Accept the Imperfections
This blog isn't about resistance training specifically, but more about dog training in general. We hear it ALL the time, that "practice makes perfect", or to take it one step further ...."my dog NEEDS to have perfect obedience or _______(insert here)". While I do not discredit the reasons behind the needs for solid foundation of obedience skills for lifestyle management; by coming out of the gate with the expectation and bar set to "perfection"..... leaves a TON of room to be disappointed in our dogs when they "fail" to meet that abnormally high bar.
I can reflect on this, because I was JUST as guilty. I have two pit bulls and society has an innate fear of this breed, as many of you can relate. I knew that when I decided to start my training endeavors, that my dogs had little room for error or it would only feed into the negative stigma and stereotypes, and I knew I couldn't let that happen. Responsible ownership would tell me they needed training, and lots of it! I had to help them reach this level of perfection in not only their obedience but general behavior ( which is usually managed by obedience now a days, but we can discuss that another time!).
You see---the problem when setting the bar SO high, is that it there is NO room for growth. By setting exceedingly high expectations on both you and your dog, when those goals aren't met, often leads to huge disappointments. If you the above average owner and are intelligent, you will realize that it takes two to tango....meaning, the expectations aren't and shouldn't be placed on JUST the dog. Perfection breeds disappointment, and makes the ability to see growth damn near impossible. This goes for everything in life, not JUST dogs and training. Think about the things in ourselves that we place extremely high expectations on, and we fail to meet them? This rings true for our dogs as well. How do you think our dogs feel when they are constantly left with the feelings of disappointment and defeat when they fail to meet the mile high bar of perfection you set for them?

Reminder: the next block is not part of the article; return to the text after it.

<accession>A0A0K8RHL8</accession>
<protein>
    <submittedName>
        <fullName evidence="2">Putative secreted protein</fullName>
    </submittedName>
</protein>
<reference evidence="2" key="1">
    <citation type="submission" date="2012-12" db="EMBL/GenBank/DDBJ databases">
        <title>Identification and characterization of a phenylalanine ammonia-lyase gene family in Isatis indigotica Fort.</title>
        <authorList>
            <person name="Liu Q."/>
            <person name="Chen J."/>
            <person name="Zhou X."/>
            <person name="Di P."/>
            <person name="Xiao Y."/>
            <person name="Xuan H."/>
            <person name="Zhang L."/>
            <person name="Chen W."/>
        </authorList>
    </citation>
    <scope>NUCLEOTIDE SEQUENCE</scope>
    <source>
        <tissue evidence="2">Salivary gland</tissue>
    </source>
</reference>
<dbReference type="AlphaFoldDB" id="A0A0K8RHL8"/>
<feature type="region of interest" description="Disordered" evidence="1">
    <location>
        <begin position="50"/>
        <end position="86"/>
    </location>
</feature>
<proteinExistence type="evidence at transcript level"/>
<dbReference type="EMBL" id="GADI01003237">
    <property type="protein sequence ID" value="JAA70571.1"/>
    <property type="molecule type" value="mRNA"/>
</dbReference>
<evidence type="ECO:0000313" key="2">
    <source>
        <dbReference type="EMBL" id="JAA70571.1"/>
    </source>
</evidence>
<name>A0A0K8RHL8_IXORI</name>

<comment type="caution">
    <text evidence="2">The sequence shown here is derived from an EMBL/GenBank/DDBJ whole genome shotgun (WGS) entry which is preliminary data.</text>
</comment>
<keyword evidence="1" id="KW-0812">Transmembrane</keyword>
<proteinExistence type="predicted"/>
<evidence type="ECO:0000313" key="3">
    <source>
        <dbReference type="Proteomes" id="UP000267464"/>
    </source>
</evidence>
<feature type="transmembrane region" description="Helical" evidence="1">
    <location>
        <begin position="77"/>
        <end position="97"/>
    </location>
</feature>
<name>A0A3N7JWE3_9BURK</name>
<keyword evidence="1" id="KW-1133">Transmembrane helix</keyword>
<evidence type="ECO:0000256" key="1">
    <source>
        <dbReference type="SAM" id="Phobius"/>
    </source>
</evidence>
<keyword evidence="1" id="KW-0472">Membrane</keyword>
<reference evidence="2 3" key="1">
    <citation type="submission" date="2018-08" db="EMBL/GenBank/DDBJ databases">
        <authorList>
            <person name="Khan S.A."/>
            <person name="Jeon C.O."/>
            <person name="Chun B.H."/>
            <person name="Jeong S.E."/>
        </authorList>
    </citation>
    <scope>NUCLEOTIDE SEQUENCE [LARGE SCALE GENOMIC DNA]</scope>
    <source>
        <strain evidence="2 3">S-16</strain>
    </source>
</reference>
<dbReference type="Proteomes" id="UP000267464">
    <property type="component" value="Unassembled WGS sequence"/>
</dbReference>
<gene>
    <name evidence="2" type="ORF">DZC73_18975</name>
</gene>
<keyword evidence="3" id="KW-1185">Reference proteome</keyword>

My whole point in saying all of this, is that in order to truly grow, in whatever area of training ( resistance training, personal play, tug, wall climb, agility, etc)--- you first need to lower that bar. Leave room for growth, in both YOUR ability to communicate, handle, and develop...but also your dog's ability to understand, respond, and thrive.
Accept and embrace those imperfections---- they are perfect.